A hub of creative talent and home to an impressive and expanding event infrastructure, Manchester has been hit hard by the pandemic but the virus has done little to dampen the spirit of its event professionals. Access explores how the city is preparing to emerge from the Covid cloud.
With Manchester being home to two of the UK’s most successful Premier League football teams, a selection of some of Britain’s busiest and best venues, huge and successful festivals, and a rich history of creative output, it is hardly surprising there is no shortage of civic pride among the city’s many events professionals.
Aside from its sporting achievements, Manchester has spawned a remarkable array of hugely successful music acts over the years, including New Order, The Smiths, Stone Roses, Elbow, Oasis and The Chemical Brothers to name but a few.
With so much to offer, tourism is big business in Manchester. The city boasts the largest international airport outside England’s south-east, and tourism is worth around £4.5 billion to the local economy each year.
In November, Greater Manchester’s Night Time Economy Adviser Sacha Lord, the Greater Manchester Combined Authority and mayor Andy Burnham, released the Greater Manchester Night Time Economy Covid-19 Recovery Blueprint, which contains some remarkable statistics about the city’s workforce.
“It has always been a creative city, a city with a buzz.” – Mayor of Greater Manchester Andy Burnham
It revealed that around one-third of the Greater Manchester workforce are employed in jobs or businesses that are “significantly active at night”. It also stated that since 2001, employment in the night-time economy has grown 45% faster than in any other sector of the Manchester economy.
Burnham (pictured) is convinced the foundations of Manchester’s rise as a creative powerhouse were laid by TV presenter turned music industry impresario Tony Wilson – the founder of the legendary label Factory Records and iconic Manchester club The Haçienda.
He says, “It didn’t happened by accident, you can trace it back to one man in particular, Tony Wilson, he really put Manchester on the map. It has always been a creative city, a city with a buzz, but throughout the 1980s there was a deliberate attempt to make Manchester a rival cultural centre to London.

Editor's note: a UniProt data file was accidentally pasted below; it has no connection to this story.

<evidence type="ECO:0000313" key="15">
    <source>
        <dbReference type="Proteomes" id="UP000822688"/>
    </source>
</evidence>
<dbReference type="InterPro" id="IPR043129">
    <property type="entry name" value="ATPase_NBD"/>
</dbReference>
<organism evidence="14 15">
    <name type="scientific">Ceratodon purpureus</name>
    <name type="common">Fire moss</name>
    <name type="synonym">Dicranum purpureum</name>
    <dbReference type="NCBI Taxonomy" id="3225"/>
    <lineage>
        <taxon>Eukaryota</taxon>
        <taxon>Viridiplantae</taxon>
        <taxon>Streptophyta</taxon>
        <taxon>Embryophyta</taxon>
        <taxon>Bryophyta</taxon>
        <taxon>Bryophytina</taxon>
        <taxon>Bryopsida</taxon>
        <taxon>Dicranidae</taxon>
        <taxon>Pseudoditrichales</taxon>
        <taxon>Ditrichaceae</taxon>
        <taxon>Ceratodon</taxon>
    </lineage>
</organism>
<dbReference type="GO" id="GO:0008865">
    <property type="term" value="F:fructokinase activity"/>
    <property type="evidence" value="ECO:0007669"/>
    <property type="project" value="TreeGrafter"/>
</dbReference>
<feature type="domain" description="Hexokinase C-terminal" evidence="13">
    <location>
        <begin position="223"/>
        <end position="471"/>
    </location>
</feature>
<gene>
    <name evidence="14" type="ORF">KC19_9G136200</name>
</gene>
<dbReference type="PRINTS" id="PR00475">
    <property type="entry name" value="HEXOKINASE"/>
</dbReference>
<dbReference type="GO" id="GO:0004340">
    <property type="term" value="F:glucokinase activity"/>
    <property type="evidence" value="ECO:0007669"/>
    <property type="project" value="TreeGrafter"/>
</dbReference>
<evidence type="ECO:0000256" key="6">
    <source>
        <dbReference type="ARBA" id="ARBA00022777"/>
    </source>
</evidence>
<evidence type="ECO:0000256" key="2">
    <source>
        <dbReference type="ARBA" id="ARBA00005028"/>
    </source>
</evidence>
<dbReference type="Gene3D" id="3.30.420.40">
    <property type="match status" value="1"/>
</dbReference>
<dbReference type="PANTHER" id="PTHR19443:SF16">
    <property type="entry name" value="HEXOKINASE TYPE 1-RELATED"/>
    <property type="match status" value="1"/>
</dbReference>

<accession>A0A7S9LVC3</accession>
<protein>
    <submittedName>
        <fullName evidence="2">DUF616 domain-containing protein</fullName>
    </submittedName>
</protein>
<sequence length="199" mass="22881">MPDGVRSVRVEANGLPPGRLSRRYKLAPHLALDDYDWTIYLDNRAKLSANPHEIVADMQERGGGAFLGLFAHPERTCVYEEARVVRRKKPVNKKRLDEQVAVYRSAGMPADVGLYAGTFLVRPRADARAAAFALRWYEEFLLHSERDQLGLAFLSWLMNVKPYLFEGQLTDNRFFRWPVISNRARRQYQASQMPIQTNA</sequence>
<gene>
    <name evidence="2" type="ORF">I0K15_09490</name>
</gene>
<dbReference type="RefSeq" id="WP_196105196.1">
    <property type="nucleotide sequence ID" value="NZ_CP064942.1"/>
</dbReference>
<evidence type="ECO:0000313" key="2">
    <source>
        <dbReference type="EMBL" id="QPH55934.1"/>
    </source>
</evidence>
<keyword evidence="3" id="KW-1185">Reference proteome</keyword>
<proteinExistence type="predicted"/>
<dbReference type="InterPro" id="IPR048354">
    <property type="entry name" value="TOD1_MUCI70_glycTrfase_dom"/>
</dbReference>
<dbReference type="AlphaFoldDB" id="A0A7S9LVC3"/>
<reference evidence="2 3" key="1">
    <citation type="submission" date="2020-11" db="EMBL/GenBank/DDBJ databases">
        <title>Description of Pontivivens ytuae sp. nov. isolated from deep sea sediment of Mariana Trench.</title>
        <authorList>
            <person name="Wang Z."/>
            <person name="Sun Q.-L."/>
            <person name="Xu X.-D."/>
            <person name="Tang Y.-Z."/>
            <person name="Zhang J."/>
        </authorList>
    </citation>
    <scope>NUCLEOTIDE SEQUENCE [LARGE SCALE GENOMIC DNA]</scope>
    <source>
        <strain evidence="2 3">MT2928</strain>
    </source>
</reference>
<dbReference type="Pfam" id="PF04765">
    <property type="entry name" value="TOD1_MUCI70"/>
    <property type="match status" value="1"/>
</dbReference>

“Tony was really clear about not having people go cap in hand to London, he wanted to build a power base, an infrastructure here to compete. By the time the late 1980s came and the whole Madchester thing happened the infrastructure had been built and local talent had been nurtured. We have since reaped the benefits of that.”
Lord (pictured below), who is also the co-founder of the 80,000-capacity Parklife festival and The Warehouse Project club night series, is an outspoken advocate of Manchester’s hospitality and events sector and is passionate about channelling funds, created by his events, back into local businesses.
Parklife contributed £15m of economic benefit to the Greater Manchester economy in 2019. The LN Gaiety-owned festival has been rescheduled from June to September this year, and should it go ahead as planned it will not only benefit the local economy and the event’s many staff and suppliers but numerous small neighbourhood projects.
A collaboration between Parklife and Manchester, Bury and Rochdale councils, Parklife Community Fund provides local organisations with grants. Priority is given to projects that make use of parks and open spaces.
“In 2019 we raised £120,000,” says Lord. “The festival site, Heaton Park, sits on the border of Manchester and Bury so we split the money between the two councils, and they distribute the grants. It’s great to put something back into the community.”
Lord has lobbied Government continuously and supported successful legal action against some of its policies throughout the pandemic. His continual calls for increased support for freelancers, venues and nightclub businesses, have been heard and action such as the extension to furlough and VAT relief are welcome but he is in no doubt there will be lasting damage to the city’s economy.
“Manchester is a city of innovation and it always has been from the industrial revolution onwards.” – MIF head of music Jane Beese
“I think it will probably take three years for businesses get back to pre-Covid levels because of them having taken on so much debt with bounce back loans and rent arrears – it’s going to take a while to recover but I am absolutely confident, if there’s any city in the UK that will bounce back it is going to be Greater Manchester,” says Lord.